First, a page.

How Long Does Bankruptcy Affect My Credit Score?
Posted By The Law Office of Pamela J. Helton, P.A.
According to Debt.org, Americans owe a total of $11.4 trillion in debt for credit cards, mortgages, student loans, and other expenses. The housing market crash caused many Florida homeowners to lose half the market value of their homes and Florida is considered one of the hardest hit markets in the recession. With that in mind, it should come as no surprise that many Americans chose to file bankruptcy to help relieve their debt burden during the recession.
Although bankruptcy is an effective way to get relief from overwhelming debt, it is not without consequences. Specifically, bankruptcy will impact your ability to open new credit lines for some time after the process is complete. There are ways to improve your credit in the meantime, but it can take as long as a decade before the bankruptcy is off your record.
Chapter 7 vs. Chapter 13
The two main types of bankruptcy for consumers are Chapter 7 and Chapter 13. Chapter 7 is what comes to mind when most people think of bankruptcy, as it completely clears many, if not all, of your unsecured debts. Chapter 13, on the other hand, is more of a reorganization of debt. You will still owe the money (or at least a chunk of it), but it is organized into an affordable payment plan to help you regain control over the situation. Bankruptcy reporting can stay on your record for as long as 10 years.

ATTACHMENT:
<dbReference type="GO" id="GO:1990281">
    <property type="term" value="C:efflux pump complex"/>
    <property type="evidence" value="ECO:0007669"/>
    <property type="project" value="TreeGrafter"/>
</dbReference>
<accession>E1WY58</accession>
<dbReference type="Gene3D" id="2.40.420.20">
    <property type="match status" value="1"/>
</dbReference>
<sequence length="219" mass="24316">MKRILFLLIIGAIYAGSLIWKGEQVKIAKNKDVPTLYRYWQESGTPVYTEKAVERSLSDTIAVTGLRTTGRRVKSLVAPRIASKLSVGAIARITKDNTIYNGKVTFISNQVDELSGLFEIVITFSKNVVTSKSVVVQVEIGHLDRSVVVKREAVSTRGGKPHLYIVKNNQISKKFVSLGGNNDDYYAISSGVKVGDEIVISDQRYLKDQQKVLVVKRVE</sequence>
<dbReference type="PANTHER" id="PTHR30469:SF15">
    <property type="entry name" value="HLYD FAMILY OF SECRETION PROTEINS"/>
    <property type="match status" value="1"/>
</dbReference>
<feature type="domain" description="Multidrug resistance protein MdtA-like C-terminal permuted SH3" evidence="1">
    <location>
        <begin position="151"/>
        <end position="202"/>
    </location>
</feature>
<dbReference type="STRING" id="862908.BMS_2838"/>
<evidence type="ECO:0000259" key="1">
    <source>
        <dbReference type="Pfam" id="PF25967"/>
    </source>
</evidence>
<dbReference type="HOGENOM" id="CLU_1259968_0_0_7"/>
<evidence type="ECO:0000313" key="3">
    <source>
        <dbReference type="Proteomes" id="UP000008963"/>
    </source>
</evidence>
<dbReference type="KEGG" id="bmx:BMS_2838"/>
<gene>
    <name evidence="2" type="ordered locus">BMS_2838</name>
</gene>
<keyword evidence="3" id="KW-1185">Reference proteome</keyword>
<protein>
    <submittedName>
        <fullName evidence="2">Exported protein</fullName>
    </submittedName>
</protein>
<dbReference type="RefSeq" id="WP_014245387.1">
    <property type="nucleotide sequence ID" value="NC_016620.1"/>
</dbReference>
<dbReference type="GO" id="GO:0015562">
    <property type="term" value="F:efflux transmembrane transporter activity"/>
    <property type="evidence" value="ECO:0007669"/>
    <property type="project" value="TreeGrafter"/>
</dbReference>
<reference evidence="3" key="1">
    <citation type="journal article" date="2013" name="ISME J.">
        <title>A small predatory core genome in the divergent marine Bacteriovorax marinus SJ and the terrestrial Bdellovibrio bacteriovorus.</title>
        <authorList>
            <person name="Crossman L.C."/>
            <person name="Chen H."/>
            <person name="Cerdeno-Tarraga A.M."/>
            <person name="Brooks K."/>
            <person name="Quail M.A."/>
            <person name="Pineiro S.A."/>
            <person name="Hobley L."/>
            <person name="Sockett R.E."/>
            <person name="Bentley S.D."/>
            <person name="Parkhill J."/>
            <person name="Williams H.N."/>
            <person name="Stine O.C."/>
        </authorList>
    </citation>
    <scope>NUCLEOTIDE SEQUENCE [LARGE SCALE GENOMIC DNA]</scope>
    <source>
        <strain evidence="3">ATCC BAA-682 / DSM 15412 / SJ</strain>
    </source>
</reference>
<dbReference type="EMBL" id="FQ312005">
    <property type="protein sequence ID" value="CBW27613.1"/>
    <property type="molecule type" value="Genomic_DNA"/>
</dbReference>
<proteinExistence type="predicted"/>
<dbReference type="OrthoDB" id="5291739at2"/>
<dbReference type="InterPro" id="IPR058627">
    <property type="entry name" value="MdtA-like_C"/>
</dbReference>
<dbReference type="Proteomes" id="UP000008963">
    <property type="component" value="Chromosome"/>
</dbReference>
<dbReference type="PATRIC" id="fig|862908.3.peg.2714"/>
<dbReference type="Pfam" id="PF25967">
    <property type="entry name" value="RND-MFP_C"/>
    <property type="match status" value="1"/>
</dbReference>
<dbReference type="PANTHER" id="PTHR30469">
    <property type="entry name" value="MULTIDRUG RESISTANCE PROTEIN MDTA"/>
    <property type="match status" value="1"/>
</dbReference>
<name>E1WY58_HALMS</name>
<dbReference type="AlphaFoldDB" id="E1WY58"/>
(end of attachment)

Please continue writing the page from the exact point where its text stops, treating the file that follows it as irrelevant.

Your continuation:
Can I Improve My Credit Score Before Bankruptcy Disappears?
It’s certainly not impossible to obtain a home loan, auto loan, or open a credit card after bankruptcy, but it can be more difficult. If your credit was particularly bad before the bankruptcy, you will likely have trouble qualifying for any large or premium credit lines. However, there are many steps you can take to begin rebuilding your score. Perhaps the most important thing to do after bankruptcy is paying your bills on time.
Considering Bankruptcy? Call Our Firm Today.
For those who are feeling overwhelmed by tax debt, the benefits of bankruptcy can far outweigh the consequences. If this sounds like you, call The Law Offices of Pamela J. Helton, P.A. today.